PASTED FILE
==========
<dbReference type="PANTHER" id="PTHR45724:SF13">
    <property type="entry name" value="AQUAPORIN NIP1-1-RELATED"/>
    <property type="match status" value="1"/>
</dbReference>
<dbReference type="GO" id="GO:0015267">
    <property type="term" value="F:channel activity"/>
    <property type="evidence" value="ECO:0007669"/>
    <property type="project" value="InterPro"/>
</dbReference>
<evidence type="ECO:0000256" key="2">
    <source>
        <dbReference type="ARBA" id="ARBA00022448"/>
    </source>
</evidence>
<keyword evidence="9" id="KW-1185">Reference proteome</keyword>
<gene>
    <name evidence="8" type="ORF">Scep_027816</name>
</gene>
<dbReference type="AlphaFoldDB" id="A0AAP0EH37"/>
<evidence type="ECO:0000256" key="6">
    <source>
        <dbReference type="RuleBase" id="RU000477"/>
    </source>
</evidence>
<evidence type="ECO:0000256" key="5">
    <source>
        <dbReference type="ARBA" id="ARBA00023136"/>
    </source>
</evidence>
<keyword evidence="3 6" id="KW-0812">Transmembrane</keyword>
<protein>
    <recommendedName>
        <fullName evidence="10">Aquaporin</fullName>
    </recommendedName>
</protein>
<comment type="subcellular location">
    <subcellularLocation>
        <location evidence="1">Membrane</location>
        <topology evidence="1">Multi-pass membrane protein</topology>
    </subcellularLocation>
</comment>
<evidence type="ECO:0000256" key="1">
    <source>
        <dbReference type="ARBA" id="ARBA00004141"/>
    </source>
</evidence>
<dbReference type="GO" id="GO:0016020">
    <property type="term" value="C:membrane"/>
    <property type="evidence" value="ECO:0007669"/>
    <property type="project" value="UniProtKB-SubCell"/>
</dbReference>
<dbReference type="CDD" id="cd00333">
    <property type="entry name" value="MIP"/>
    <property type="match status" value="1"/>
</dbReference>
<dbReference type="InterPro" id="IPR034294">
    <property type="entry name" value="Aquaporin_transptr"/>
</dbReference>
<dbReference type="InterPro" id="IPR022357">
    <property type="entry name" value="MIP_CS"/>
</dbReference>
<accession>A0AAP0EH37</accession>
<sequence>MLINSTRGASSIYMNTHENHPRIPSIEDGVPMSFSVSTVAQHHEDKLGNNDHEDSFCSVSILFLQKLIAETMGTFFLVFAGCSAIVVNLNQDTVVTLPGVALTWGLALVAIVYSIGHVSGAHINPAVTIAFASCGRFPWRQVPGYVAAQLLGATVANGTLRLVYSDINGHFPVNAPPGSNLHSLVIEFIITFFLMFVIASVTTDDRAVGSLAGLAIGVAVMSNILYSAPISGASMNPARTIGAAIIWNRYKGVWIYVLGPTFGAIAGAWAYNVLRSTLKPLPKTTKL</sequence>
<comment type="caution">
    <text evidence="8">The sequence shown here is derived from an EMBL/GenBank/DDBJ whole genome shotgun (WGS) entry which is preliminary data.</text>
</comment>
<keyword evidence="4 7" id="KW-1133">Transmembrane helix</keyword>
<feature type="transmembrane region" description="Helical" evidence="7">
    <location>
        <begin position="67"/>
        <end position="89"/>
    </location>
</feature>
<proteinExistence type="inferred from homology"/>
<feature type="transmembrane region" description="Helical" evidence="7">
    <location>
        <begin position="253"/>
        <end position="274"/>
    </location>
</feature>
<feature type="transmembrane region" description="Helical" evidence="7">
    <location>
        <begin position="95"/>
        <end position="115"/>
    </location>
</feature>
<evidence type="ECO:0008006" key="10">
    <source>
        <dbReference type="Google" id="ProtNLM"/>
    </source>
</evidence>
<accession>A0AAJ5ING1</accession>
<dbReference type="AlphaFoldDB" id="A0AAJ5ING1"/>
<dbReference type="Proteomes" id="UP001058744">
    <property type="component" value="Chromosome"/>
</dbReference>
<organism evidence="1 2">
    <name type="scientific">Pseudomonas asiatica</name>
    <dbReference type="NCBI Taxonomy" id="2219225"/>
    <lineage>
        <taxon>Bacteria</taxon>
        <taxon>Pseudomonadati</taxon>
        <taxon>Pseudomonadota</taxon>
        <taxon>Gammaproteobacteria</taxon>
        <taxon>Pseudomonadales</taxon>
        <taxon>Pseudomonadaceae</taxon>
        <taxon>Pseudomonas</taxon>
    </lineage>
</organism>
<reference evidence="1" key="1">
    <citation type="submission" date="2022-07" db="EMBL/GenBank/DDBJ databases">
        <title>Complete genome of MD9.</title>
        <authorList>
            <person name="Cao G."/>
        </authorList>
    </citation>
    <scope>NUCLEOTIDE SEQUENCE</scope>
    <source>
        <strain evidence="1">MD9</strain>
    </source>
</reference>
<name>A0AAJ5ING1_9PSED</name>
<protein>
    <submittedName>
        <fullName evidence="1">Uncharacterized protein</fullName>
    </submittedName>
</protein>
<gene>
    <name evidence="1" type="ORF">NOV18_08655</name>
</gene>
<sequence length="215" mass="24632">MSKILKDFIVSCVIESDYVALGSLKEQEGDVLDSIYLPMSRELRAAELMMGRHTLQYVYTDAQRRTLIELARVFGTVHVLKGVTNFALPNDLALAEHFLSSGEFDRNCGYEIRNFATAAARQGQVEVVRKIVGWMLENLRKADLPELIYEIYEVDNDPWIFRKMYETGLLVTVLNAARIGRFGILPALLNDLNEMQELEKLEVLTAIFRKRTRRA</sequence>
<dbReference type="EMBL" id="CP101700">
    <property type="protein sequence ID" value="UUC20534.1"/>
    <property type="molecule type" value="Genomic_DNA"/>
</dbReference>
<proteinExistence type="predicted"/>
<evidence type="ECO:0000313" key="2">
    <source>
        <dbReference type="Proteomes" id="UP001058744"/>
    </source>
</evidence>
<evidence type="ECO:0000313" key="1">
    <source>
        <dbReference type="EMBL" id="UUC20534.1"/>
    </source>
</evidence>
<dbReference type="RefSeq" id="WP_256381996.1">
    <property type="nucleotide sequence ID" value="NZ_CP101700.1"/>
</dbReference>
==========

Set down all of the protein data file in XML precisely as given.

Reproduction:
<dbReference type="PANTHER" id="PTHR45724:SF13">
    <property type="entry name" value="AQUAPORIN NIP1-1-RELATED"/>
    <property type="match status" value="1"/>
</dbReference>
<dbReference type="GO" id="GO:0015267">
    <property type="term" value="F:channel activity"/>
    <property type="evidence" value="ECO:0007669"/>
    <property type="project" value="InterPro"/>
</dbReference>
<evidence type="ECO:0000256" key="2">
    <source>
        <dbReference type="ARBA" id="ARBA00022448"/>
    </source>
</evidence>
<keyword evidence="9" id="KW-1185">Reference proteome</keyword>
<gene>
    <name evidence="8" type="ORF">Scep_027816</name>
</gene>
<dbReference type="AlphaFoldDB" id="A0AAP0EH37"/>
<evidence type="ECO:0000256" key="6">
    <source>
        <dbReference type="RuleBase" id="RU000477"/>
    </source>
</evidence>
<evidence type="ECO:0000256" key="5">
    <source>
        <dbReference type="ARBA" id="ARBA00023136"/>
    </source>
</evidence>
<keyword evidence="3 6" id="KW-0812">Transmembrane</keyword>
<protein>
    <recommendedName>
        <fullName evidence="10">Aquaporin</fullName>
    </recommendedName>
</protein>
<comment type="subcellular location">
    <subcellularLocation>
        <location evidence="1">Membrane</location>
        <topology evidence="1">Multi-pass membrane protein</topology>
    </subcellularLocation>
</comment>
<evidence type="ECO:0000256" key="1">
    <source>
        <dbReference type="ARBA" id="ARBA00004141"/>
    </source>
</evidence>
<dbReference type="GO" id="GO:0016020">
    <property type="term" value="C:membrane"/>
    <property type="evidence" value="ECO:0007669"/>
    <property type="project" value="UniProtKB-SubCell"/>
</dbReference>
<dbReference type="CDD" id="cd00333">
    <property type="entry name" value="MIP"/>
    <property type="match status" value="1"/>
</dbReference>
<dbReference type="InterPro" id="IPR034294">
    <property type="entry name" value="Aquaporin_transptr"/>
</dbReference>
<dbReference type="InterPro" id="IPR022357">
    <property type="entry name" value="MIP_CS"/>
</dbReference>
<accession>A0AAP0EH37</accession>
<sequence>MLINSTRGASSIYMNTHENHPRIPSIEDGVPMSFSVSTVAQHHEDKLGNNDHEDSFCSVSILFLQKLIAETMGTFFLVFAGCSAIVVNLNQDTVVTLPGVALTWGLALVAIVYSIGHVSGAHINPAVTIAFASCGRFPWRQVPGYVAAQLLGATVANGTLRLVYSDINGHFPVNAPPGSNLHSLVIEFIITFFLMFVIASVTTDDRAVGSLAGLAIGVAVMSNILYSAPISGASMNPARTIGAAIIWNRYKGVWIYVLGPTFGAIAGAWAYNVLRSTLKPLPKTTKL</sequence>
<comment type="caution">
    <text evidence="8">The sequence shown here is derived from an EMBL/GenBank/DDBJ whole genome shotgun (WGS) entry which is preliminary data.</text>
</comment>
<keyword evidence="4 7" id="KW-1133">Transmembrane helix</keyword>
<feature type="transmembrane region" description="Helical" evidence="7">
    <location>
        <begin position="67"/>
        <end position="89"/>
    </location>
</feature>
<proteinExistence type="inferred from homology"/>
<feature type="transmembrane region" description="Helical" evidence="7">
    <location>
        <begin position="253"/>
        <end position="274"/>
    </location>
</feature>
<feature type="transmembrane region" description="Helical" evidence="7">
    <location>
        <begin position="95"/>
        <end position="115"/>
    </location>
</feature>
<evidence type="ECO:0008006" key="10">
    <source>
        <dbReference type="Google" id="ProtNLM"/>
    </source>
</evidence>
<accession>A0AAJ5ING1</accession>
<dbReference type="AlphaFoldDB" id="A0AAJ5ING1"/>
<dbReference type="Proteomes" id="UP001058744">
    <property type="component" value="Chromosome"/>
</dbReference>
<organism evidence="1 2">
    <name type="scientific">Pseudomonas asiatica</name>
    <dbReference type="NCBI Taxonomy" id="2219225"/>
    <lineage>
        <taxon>Bacteria</taxon>
        <taxon>Pseudomonadati</taxon>
        <taxon>Pseudomonadota</taxon>
        <taxon>Gammaproteobacteria</taxon>
        <taxon>Pseudomonadales</taxon>
        <taxon>Pseudomonadaceae</taxon>
        <taxon>Pseudomonas</taxon>
    </lineage>
</organism>
<reference evidence="1" key="1">
    <citation type="submission" date="2022-07" db="EMBL/GenBank/DDBJ databases">
        <title>Complete genome of MD9.</title>
        <authorList>
            <person name="Cao G."/>
        </authorList>
    </citation>
    <scope>NUCLEOTIDE SEQUENCE</scope>
    <source>
        <strain evidence="1">MD9</strain>
    </source>
</reference>
<name>A0AAJ5ING1_9PSED</name>
<protein>
    <submittedName>
        <fullName evidence="1">Uncharacterized protein</fullName>
    </submittedName>
</protein>
<gene>
    <name evidence="1" type="ORF">NOV18_08655</name>
</gene>
<sequence length="215" mass="24632">MSKILKDFIVSCVIESDYVALGSLKEQEGDVLDSIYLPMSRELRAAELMMGRHTLQYVYTDAQRRTLIELARVFGTVHVLKGVTNFALPNDLALAEHFLSSGEFDRNCGYEIRNFATAAARQGQVEVVRKIVGWMLENLRKADLPELIYEIYEVDNDPWIFRKMYETGLLVTVLNAARIGRFGILPALLNDLNEMQELEKLEVLTAIFRKRTRRA</sequence>
<dbReference type="EMBL" id="CP101700">
    <property type="protein sequence ID" value="UUC20534.1"/>
    <property type="molecule type" value="Genomic_DNA"/>
</dbReference>
<proteinExistence type="predicted"/>
<evidence type="ECO:0000313" key="2">
    <source>
        <dbReference type="Proteomes" id="UP001058744"/>
    </source>
</evidence>
<evidence type="ECO:0000313" key="1">
    <source>
        <dbReference type="EMBL" id="UUC20534.1"/>
    </source>
</evidence>
<dbReference type="RefSeq" id="WP_256381996.1">
    <property type="nucleotide sequence ID" value="NZ_CP101700.1"/>
</dbReference>